Help by sharing this information April 21, 2021 Find out more Follow the news on Pakistan June 2, 2021 Find out more RSF_en News Receive email alerts News PakistanAsia – Pacific News Reporters Without Borders is shocked by the murder of the widow of Hayatullah Khan, a journalist slain last year. She was killed in the early hours of today by a bomb planted next to her bedroom outside her home in Mir Ali, in the Tribal Area of North Waziristan.Her five children, aged 2 to 10, who were sleeping in an adjoining bedroom, were not injured by the blast. A school teacher, Khan’s widow had been active in protesting against his abduction and murder six months later.“We call on the authorities in Islamabad and in the Tribal Areas to investigate this barbarous killing,” Reporters Without Borders said. “For the time being, it is not easy to know the motives for the bombing, which has bereaved this family for the second time. Hayatullah Khan’s murderers, whom the authorities never tried to identify, may have felt the need to eliminate an irritating witness.”The slain journalist’s brother, Ehsanullah Khan, confirmed his sister-in-law’s death to Reporters Without Borders. “She was sleeping on the floor in her bedroom while her five children were in another bedroom,” he said. “The bomb exploded at the foot of the wall of her bedroom.”He accused those who killed his brother of being behind his sister-in-law’s death. In the past, he has accused Pakistani military intelligence of being involved in his brother’s abduction, something the government always denied. But the authorities never published the findings of a Peshawar judge’s investigation.Ehsanullah Khan said his sister-in-law had received threats, which he had reported to former information minister Muhammad Ali Durani. But the authorities never took any measures to protect her.Hayatullah Khan’s bullet-riddled body was found six months after he was kidnapped in December 2005. Employed by the European Press Photo Agency (EPA) and several Pakistani media, he had – shortly before his abduction – proved that an Al-Qaeda chief had been killed in the Tribal Areas by a US missile. Pakistani journalist critical of the military wounded by gunfire Pakistani supreme court acquits main suspect in Daniel Pearl murder to go further PakistanAsia – Pacific Organisation November 17, 2007 – Updated on January 20, 2016 Slain tribal area journalist’s widow murdered Pakistani TV anchor censored after denouncing violence against journalists News January 28, 2021 Find out more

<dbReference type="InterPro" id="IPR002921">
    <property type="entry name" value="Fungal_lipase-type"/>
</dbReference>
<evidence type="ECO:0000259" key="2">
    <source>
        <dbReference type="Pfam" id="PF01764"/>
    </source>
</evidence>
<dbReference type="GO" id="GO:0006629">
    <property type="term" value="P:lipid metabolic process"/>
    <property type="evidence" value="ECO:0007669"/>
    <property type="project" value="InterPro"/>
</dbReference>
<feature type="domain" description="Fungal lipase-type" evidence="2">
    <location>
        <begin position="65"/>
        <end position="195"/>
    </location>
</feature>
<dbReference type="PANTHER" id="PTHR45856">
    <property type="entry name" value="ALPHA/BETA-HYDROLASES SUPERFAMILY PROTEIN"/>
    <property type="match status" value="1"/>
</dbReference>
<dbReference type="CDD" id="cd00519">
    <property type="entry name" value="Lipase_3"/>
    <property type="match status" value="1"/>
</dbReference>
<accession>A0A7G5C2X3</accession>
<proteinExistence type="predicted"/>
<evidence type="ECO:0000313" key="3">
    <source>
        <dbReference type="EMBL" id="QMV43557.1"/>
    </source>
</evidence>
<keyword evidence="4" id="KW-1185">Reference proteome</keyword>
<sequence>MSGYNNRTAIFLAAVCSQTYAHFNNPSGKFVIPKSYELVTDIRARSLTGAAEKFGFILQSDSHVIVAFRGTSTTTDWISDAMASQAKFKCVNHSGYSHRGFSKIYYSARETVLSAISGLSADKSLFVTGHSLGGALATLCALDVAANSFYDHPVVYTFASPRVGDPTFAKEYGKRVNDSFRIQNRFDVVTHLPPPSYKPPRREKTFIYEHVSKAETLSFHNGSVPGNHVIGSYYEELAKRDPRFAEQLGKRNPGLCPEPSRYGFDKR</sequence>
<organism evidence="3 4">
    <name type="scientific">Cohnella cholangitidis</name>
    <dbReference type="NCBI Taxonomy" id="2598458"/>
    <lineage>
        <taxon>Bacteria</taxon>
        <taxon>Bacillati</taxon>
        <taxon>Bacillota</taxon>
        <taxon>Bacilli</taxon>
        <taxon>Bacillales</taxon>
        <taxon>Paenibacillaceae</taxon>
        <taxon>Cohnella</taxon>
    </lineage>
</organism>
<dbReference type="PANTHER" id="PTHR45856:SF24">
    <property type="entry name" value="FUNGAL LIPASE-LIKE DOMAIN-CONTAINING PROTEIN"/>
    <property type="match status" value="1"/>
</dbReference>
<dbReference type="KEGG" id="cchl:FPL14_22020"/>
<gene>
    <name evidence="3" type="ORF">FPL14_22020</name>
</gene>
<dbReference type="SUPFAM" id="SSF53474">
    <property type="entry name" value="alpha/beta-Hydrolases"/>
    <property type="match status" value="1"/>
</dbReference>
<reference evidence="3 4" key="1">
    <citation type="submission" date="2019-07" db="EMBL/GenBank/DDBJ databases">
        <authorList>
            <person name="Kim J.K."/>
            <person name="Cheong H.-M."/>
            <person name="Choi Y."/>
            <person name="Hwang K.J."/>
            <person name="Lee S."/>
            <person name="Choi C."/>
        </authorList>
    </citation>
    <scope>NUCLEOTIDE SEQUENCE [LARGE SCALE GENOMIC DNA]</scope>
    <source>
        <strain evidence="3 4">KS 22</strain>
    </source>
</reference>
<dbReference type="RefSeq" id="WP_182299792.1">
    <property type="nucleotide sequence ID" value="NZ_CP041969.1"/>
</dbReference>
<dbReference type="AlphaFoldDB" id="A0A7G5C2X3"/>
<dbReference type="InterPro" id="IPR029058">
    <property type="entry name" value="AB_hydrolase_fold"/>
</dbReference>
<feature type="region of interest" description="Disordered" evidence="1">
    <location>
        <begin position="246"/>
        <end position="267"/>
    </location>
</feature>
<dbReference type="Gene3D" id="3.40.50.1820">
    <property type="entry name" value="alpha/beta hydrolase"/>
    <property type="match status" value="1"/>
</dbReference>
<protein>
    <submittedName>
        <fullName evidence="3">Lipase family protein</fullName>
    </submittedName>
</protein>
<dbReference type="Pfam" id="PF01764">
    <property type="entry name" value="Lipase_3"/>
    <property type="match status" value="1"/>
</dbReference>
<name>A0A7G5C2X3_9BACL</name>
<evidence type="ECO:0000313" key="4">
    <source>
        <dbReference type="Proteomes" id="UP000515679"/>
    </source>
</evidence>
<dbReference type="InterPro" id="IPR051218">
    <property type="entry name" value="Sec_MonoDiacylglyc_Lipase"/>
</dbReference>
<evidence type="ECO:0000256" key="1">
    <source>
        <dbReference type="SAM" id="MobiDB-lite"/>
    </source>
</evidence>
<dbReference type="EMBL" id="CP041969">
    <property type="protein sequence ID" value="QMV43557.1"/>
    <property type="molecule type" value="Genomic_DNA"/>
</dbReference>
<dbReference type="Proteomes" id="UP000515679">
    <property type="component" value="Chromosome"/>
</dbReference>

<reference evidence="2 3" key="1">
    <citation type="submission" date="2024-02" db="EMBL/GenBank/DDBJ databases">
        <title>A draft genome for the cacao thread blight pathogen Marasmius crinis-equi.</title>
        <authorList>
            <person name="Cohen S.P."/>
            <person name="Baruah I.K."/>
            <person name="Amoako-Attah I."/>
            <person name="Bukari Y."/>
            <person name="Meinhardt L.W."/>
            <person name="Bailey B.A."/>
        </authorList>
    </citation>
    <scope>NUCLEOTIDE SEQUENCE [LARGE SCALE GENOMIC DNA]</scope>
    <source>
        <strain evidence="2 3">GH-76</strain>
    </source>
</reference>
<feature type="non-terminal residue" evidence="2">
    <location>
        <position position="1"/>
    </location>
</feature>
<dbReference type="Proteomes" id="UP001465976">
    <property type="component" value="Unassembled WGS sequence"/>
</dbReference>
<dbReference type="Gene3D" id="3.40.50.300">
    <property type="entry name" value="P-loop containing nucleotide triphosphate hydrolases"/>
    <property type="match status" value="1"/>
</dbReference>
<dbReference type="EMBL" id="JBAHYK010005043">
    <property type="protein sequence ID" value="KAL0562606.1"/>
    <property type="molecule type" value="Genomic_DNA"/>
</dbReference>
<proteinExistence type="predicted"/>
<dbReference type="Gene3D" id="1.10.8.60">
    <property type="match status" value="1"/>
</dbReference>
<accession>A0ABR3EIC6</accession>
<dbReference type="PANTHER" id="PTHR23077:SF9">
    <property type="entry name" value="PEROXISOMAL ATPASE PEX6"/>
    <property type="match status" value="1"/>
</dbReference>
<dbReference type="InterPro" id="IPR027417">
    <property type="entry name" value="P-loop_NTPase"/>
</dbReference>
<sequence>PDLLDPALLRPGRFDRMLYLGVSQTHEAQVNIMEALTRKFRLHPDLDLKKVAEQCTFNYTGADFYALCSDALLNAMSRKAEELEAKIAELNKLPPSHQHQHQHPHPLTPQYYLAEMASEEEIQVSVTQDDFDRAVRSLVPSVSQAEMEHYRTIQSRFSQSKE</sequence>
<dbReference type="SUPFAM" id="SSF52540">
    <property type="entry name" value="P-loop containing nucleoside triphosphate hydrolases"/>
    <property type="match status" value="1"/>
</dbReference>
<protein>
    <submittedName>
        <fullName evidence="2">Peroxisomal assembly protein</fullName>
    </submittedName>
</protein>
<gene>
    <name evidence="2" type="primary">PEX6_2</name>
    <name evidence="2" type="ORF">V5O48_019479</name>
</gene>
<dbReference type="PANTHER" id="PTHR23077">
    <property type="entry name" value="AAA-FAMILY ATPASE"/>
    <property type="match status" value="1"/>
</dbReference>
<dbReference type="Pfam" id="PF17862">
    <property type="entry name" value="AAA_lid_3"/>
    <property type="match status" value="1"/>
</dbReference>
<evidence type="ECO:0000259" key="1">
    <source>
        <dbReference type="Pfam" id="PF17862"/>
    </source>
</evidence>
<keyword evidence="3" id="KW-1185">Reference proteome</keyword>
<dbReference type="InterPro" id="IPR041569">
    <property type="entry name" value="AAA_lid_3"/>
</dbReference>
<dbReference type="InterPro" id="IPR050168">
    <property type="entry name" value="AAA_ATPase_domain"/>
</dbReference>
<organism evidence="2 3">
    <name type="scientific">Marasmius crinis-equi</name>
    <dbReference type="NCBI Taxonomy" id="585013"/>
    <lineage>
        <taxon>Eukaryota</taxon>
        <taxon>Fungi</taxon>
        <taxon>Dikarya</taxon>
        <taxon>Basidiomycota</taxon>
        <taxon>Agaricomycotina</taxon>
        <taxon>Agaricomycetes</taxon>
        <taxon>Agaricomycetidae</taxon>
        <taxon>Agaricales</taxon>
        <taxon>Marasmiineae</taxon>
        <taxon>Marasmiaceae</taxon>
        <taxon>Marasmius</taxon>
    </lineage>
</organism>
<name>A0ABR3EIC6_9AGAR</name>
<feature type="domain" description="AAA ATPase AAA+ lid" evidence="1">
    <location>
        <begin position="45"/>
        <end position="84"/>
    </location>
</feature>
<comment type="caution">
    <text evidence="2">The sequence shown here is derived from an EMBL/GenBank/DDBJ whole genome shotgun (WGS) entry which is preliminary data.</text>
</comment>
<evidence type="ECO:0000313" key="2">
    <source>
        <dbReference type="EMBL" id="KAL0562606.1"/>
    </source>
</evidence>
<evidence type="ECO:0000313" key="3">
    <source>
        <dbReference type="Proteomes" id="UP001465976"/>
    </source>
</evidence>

CommentsFacebookTwitterCopy LinkEmail Public Gives Feedback To Proposed Vectren ProjectsJULY 11TH, 2018 JEFF GOLDBERG EVANSVILLE, INDIANAWhen Vectren CEO announced the company’s plan to move into more energy efficient power generation he called it “the biggest project the company has ever taken on.”The proposed project would mostly end the company’s reliance on coal. The plan calls for a new 865-megawatt natural gas plant that would sit on Vectren’s current A.B. Brown site. That plant and a 50-megawatt solar field would make up for 4 out of 5 coal-fired plants the company currently uses. With those four retired the company would also retrofit the fifth plant in Warrick County.Before any of those changes can go into effect Vectren needs approval from the Indiana Utility Regulatory Commission. Vectren has already given testimony and exhibits to the IURC and on Wednesday night it was the public’s time to testify.Those who wished to speak at a public feedback forum were sworn in just like a normal court case. Their testimony will be used down the line as the IURC forms their final decisions about the projects.The committee was hearing feedback about the big natural gas plant the retrofitting of the Warrick County coal plant and some rate increases that may come along with the project. The solar project is a different case.There were plenty of environmentalists on hand, giving testimony that this plant doesn’t go far enough to be energy efficient. They want even more renewables to power the Vectren’s 145,000 customers.Interestingly enough, the other folks testifying against this project were those with coal in mind. Those folks also want the project to fail so the coal-fired plants can stay open.Those with business interests directly related to the project we’re the ones speaking for the project. A man saying he represents the local builders guild was for the project because he wants his construction workers to help construct the new plant.There were no final decisions made tonight. There is still a chance to have your voice heard in the matter. If you’re a Vectren ratepayer and want to submit testimony it can still be done until August 3rd. It can be done online at www.IN.gov/OUCC by clicking the “Contact Us” link. You can send in your comments by email at [email protected] It can also be done by fax at (317) 232-5923.If regular mail is your thing comments can be sent by mail to:Indiana office of Utility Consumer CounselorConsumer Services Staff115 W. Washington St., Suite 1500 SouthIndianapolis, IN 46204